The item must be turned in within a specified period - typically six months from the time of purchase. However, the plan usually comes into effect one month after purchase. If a consumer waits too long, the buy-back discount drops from 50 percent to 40 percent, and then 30 percent within days of that deadline. With that in mind, as is the case with extended warranties, some consumers may not get their money’s worth from buy-back programs.
Connecticut Better Business Bureau recommends considering the pros and cons of these programs before shelling out extra money at purchase with the goal of making a discounted trade-in at a later date:
Gadget buy-backs are not ideal for the disorganized - If you haven’t saved your original receipts, power cords and manuals, you could lose money on the deal or your payout could be less than expected. Most buy-back programs insist that the original items and accessories be brought back to the store at the time of the exchange.
Buy-back programs can provide a sense of insurance on your product - Buy-back programs essentially guarantee a resale value, meaning they act as insurance against loss of value. But like any insurance policy, its true value can become nominal and hard to define. Before enrolling in a buy-back program, make sure to read the fine print. Many buy-back options have conditions and constraints that could ultimately keep you from being able to sell back your used gadget.
You may get more for your electronic gadgets elsewhere - Many consumers use sites like eBay and Craigslist to sell their used electronics. In many instances you will get more money for your electronics by using these sites than opting for a retailer’s buy-back program.
Mobile phone contracts are not covered - When you purchase a new phone and add the retailer’s buy-back program, keep in mind that when you sell your phone back to the retailer, your wireless provider will continue billing for the duration of your contract. In addition, you get only half the unsubsidized price. Your upgraded phone will also be unsubsidized and quite expensive, so, in the case of a smart phone, that means you are paying around $350 to get the latest phone every six months.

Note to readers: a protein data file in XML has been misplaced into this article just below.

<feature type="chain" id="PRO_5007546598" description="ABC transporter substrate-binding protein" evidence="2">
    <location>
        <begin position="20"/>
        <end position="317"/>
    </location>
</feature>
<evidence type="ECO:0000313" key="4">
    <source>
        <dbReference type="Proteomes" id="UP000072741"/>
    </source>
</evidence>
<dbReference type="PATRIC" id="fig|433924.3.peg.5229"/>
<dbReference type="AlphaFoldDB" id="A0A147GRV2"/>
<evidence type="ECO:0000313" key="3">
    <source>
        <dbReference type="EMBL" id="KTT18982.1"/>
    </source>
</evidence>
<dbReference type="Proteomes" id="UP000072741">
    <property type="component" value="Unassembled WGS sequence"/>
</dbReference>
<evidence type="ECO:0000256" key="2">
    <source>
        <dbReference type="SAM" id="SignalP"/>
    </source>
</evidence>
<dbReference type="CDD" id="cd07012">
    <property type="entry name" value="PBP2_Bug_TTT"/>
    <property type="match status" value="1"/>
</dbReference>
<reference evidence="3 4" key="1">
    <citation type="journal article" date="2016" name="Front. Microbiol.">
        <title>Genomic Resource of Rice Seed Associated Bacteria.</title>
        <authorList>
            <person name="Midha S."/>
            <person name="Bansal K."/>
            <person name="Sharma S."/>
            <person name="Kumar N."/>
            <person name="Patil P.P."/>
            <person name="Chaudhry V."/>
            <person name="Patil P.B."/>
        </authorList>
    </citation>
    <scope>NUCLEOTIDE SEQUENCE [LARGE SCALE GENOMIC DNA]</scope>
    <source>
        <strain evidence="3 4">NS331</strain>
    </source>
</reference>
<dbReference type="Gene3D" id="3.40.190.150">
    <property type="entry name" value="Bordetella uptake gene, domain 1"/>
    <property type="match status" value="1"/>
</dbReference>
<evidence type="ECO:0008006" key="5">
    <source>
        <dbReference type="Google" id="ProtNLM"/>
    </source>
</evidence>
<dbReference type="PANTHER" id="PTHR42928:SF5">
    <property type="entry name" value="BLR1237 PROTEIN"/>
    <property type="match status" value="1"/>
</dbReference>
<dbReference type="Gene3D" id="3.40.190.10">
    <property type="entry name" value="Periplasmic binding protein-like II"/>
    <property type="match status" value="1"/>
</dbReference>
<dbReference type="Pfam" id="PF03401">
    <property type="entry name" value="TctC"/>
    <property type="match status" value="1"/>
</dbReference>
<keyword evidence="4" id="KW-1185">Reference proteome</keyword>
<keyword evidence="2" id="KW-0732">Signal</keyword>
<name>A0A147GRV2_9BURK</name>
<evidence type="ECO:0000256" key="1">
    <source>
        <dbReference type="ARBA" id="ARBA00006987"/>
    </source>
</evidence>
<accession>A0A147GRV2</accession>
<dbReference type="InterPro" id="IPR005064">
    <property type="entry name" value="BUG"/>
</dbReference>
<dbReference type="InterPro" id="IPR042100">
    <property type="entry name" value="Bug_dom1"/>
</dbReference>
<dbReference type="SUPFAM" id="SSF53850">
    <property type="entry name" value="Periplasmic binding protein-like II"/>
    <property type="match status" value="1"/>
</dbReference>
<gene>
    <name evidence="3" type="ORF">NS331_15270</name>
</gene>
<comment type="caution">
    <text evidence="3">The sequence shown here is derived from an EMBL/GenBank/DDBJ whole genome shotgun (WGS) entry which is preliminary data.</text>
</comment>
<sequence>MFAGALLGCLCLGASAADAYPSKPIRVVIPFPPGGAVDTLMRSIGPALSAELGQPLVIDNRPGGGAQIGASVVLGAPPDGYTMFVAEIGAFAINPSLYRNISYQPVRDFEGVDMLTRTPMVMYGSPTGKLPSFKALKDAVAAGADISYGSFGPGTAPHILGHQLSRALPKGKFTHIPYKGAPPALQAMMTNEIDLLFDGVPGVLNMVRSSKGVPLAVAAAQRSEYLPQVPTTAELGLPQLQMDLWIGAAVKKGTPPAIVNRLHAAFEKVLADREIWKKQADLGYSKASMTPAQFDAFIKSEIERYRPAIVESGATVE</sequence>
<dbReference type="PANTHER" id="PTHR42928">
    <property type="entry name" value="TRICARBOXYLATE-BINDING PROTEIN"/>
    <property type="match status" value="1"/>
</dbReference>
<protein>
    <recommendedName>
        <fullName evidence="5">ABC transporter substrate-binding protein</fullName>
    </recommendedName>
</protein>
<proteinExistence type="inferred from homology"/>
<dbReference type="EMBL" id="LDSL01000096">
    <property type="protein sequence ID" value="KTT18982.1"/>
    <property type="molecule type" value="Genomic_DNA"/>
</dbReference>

Remember that the interest of the retailer is usually at heart - Your return will come in the form of a gift card more often than not. The plan and gift card mean you are locked into using the issuing retailer for your next technology purchase.
Heavier sales tax load - You may end up paying triple the sales tax by the time you upgrade. By paying the tax once when you buy the gadget, a second time when you return it and again when you use the gift card, you end up paying more sales taxes than you would otherwise.
Personal information may be at risk - While a buy-back program may include wiping personal data from a device, there is no way to verify that has been done once you hand over your product. Many electronic items such as a smart-phones, laptops and other mobile devices can hold a great deal of personal information. If this gets into the wrong hands, your contacts, emails, telephone numbers and other personal information could be compromised. Be sure to fully wipe out all personal data, especially if you enter long distance billing codes and credit card information in your portable devices.
These issues will not dissuade consumers who want to stay on the cutting edge of electronic technology. For some, the buy-back programs are worth every cent. The programs vary from one retailer to the next, so be sure to read the terms and conditions carefully, and ask whether you can have several days grace after purchase to consider a program before signing up.
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Founded in 1928, Connecticut BBB is an unbiased non-profit organization that sets and upholds high standards for fair and honest business behavior. For more advice on finding companies and businesses, start your search with trust at www.bbb.org.